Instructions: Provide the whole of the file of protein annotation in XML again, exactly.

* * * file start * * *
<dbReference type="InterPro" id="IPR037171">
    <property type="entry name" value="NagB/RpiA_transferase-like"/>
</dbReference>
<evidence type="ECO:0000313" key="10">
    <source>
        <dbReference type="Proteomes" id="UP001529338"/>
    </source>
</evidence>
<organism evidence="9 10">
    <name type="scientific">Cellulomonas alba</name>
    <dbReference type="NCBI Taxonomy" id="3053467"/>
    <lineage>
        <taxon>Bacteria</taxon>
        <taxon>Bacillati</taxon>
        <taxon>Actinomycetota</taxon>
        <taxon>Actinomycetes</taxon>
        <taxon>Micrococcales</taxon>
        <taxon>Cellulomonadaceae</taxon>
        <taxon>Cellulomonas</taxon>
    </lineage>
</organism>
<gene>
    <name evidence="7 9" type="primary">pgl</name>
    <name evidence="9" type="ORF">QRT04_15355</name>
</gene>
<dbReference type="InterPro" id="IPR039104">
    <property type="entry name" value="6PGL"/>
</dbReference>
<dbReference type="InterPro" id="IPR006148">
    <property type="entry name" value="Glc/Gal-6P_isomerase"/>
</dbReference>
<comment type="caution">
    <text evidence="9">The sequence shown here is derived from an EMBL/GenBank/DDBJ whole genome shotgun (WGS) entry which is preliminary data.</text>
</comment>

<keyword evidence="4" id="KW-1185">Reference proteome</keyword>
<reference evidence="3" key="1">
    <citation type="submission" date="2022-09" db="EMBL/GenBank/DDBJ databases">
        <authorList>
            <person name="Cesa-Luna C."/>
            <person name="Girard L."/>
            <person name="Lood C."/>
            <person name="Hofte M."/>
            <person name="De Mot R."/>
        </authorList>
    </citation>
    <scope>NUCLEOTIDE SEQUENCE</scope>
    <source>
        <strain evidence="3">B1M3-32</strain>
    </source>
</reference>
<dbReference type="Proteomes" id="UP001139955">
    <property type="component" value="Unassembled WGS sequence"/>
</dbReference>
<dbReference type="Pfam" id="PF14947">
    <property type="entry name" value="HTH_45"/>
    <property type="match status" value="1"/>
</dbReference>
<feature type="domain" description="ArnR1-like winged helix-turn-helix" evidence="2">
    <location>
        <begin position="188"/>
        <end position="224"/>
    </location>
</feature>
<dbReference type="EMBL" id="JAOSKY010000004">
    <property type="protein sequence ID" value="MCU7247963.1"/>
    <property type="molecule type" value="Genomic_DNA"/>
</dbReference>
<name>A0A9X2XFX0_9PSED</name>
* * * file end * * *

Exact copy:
<dbReference type="InterPro" id="IPR037171">
    <property type="entry name" value="NagB/RpiA_transferase-like"/>
</dbReference>
<evidence type="ECO:0000313" key="10">
    <source>
        <dbReference type="Proteomes" id="UP001529338"/>
    </source>
</evidence>
<organism evidence="9 10">
    <name type="scientific">Cellulomonas alba</name>
    <dbReference type="NCBI Taxonomy" id="3053467"/>
    <lineage>
        <taxon>Bacteria</taxon>
        <taxon>Bacillati</taxon>
        <taxon>Actinomycetota</taxon>
        <taxon>Actinomycetes</taxon>
        <taxon>Micrococcales</taxon>
        <taxon>Cellulomonadaceae</taxon>
        <taxon>Cellulomonas</taxon>
    </lineage>
</organism>
<gene>
    <name evidence="7 9" type="primary">pgl</name>
    <name evidence="9" type="ORF">QRT04_15355</name>
</gene>
<dbReference type="InterPro" id="IPR039104">
    <property type="entry name" value="6PGL"/>
</dbReference>
<dbReference type="InterPro" id="IPR006148">
    <property type="entry name" value="Glc/Gal-6P_isomerase"/>
</dbReference>
<comment type="caution">
    <text evidence="9">The sequence shown here is derived from an EMBL/GenBank/DDBJ whole genome shotgun (WGS) entry which is preliminary data.</text>
</comment>

<keyword evidence="4" id="KW-1185">Reference proteome</keyword>
<reference evidence="3" key="1">
    <citation type="submission" date="2022-09" db="EMBL/GenBank/DDBJ databases">
        <authorList>
            <person name="Cesa-Luna C."/>
            <person name="Girard L."/>
            <person name="Lood C."/>
            <person name="Hofte M."/>
            <person name="De Mot R."/>
        </authorList>
    </citation>
    <scope>NUCLEOTIDE SEQUENCE</scope>
    <source>
        <strain evidence="3">B1M3-32</strain>
    </source>
</reference>
<dbReference type="Proteomes" id="UP001139955">
    <property type="component" value="Unassembled WGS sequence"/>
</dbReference>
<dbReference type="Pfam" id="PF14947">
    <property type="entry name" value="HTH_45"/>
    <property type="match status" value="1"/>
</dbReference>
<feature type="domain" description="ArnR1-like winged helix-turn-helix" evidence="2">
    <location>
        <begin position="188"/>
        <end position="224"/>
    </location>
</feature>
<dbReference type="EMBL" id="JAOSKY010000004">
    <property type="protein sequence ID" value="MCU7247963.1"/>
    <property type="molecule type" value="Genomic_DNA"/>
</dbReference>
<name>A0A9X2XFX0_9PSED</name>